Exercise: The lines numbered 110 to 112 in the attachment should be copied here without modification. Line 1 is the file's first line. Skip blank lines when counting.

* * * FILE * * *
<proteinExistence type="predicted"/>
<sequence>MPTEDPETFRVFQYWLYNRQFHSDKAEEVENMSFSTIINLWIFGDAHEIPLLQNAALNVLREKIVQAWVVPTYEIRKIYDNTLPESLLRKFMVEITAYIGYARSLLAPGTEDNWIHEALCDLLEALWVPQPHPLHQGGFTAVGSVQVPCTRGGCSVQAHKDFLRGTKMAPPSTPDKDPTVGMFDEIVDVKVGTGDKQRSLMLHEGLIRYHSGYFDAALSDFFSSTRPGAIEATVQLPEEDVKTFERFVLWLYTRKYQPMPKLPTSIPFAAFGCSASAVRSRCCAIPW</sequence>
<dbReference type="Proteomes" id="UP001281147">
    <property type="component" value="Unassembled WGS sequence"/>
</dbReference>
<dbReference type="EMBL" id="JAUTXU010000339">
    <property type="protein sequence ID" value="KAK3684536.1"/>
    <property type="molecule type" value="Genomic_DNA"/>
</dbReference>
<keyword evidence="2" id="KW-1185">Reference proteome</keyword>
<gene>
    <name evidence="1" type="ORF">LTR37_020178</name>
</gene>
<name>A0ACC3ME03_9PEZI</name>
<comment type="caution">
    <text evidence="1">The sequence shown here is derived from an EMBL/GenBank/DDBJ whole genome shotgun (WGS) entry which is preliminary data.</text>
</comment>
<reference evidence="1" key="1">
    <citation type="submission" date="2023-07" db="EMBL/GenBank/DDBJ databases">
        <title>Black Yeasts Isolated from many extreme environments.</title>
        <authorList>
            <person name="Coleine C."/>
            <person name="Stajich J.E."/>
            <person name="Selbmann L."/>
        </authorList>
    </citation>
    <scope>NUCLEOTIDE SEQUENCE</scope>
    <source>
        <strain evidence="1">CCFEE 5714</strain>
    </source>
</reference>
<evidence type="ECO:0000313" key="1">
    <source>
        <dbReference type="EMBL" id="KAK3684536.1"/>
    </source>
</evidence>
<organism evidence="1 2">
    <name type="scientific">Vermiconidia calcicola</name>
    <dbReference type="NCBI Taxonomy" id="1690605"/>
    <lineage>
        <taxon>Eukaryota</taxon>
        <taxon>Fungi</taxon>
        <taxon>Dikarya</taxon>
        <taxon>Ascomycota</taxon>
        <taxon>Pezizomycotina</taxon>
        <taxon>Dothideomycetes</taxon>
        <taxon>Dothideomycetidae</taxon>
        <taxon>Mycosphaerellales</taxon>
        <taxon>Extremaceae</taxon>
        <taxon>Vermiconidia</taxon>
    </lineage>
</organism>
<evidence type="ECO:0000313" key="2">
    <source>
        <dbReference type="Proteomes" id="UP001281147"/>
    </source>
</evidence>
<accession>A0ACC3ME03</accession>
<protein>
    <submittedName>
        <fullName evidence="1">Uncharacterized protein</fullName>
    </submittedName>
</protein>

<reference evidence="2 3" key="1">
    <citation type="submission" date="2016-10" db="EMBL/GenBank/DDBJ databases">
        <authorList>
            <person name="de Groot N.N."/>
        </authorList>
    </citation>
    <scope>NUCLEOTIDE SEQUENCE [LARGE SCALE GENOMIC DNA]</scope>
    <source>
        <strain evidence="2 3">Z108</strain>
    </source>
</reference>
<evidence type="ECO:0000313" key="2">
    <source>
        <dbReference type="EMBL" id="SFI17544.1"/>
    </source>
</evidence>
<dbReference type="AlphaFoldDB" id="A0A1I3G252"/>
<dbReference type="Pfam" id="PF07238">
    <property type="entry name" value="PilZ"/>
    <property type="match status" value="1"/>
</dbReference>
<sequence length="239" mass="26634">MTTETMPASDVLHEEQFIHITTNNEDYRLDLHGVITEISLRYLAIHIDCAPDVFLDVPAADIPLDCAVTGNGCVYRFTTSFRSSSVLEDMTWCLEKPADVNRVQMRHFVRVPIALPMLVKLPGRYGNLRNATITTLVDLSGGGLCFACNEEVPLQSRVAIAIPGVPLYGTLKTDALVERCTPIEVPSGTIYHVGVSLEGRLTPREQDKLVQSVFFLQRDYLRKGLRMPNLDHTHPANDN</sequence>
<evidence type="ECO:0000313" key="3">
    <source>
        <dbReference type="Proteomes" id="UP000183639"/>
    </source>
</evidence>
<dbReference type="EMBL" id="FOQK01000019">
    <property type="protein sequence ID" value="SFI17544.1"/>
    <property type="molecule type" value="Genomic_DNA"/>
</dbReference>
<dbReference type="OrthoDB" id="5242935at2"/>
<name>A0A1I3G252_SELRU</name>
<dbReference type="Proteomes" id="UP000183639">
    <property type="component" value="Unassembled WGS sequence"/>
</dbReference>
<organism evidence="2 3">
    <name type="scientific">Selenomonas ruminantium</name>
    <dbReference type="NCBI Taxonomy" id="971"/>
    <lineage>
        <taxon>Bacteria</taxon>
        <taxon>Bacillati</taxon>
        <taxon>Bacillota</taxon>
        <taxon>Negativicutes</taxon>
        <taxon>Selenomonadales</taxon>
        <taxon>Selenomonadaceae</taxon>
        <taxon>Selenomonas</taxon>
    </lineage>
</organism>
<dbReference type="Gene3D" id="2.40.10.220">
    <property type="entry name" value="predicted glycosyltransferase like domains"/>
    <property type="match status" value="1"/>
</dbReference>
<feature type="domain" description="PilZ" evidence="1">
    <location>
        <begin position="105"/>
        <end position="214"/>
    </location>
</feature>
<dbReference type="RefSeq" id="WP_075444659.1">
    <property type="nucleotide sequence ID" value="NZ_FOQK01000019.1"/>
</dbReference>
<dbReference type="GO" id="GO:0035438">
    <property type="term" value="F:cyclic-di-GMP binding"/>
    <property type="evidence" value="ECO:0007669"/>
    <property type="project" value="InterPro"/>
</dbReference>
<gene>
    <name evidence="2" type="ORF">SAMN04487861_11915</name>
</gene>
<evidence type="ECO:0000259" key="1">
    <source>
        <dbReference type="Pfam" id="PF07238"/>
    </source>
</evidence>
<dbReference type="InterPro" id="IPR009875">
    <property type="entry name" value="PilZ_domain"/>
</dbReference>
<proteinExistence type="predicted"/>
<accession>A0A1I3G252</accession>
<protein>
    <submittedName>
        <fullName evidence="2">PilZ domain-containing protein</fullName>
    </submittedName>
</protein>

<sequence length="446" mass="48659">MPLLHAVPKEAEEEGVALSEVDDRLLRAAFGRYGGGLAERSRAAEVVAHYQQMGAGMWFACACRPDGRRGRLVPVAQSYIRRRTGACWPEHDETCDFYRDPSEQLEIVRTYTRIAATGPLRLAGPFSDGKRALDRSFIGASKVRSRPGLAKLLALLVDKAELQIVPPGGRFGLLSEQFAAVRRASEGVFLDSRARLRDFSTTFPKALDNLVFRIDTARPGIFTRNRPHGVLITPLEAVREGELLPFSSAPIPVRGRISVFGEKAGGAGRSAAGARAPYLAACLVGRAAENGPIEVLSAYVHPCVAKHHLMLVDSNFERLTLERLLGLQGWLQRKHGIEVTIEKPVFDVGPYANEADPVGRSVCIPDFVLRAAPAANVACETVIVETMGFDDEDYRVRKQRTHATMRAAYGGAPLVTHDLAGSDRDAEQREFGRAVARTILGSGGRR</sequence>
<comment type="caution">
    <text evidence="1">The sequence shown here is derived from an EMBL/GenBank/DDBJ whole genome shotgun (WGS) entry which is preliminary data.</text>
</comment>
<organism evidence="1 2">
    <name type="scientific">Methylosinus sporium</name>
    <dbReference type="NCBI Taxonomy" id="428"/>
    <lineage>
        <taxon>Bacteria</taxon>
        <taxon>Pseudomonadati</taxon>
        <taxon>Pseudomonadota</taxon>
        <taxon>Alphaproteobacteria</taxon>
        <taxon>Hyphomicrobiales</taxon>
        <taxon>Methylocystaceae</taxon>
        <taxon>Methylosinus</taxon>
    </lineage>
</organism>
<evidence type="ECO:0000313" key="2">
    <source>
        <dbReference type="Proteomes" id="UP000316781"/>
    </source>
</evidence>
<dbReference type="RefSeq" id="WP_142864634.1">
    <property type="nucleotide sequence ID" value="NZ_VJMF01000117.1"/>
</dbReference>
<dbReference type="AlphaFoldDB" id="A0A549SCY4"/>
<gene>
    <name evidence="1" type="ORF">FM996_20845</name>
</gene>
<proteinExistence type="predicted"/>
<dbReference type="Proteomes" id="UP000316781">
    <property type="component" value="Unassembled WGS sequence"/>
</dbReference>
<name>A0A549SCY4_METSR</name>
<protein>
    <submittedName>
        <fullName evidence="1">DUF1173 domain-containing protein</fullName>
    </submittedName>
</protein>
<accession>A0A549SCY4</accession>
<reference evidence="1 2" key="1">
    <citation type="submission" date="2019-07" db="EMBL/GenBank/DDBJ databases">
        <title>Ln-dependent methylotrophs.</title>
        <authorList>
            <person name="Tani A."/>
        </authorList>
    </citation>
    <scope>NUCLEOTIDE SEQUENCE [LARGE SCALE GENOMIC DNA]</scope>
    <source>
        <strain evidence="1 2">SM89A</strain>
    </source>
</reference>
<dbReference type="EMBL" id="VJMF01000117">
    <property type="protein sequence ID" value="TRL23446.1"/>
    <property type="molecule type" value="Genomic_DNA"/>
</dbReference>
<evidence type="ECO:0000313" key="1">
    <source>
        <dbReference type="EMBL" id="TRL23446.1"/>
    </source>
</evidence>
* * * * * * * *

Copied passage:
        <taxon>Selenomonas</taxon>
    </lineage>
</organism>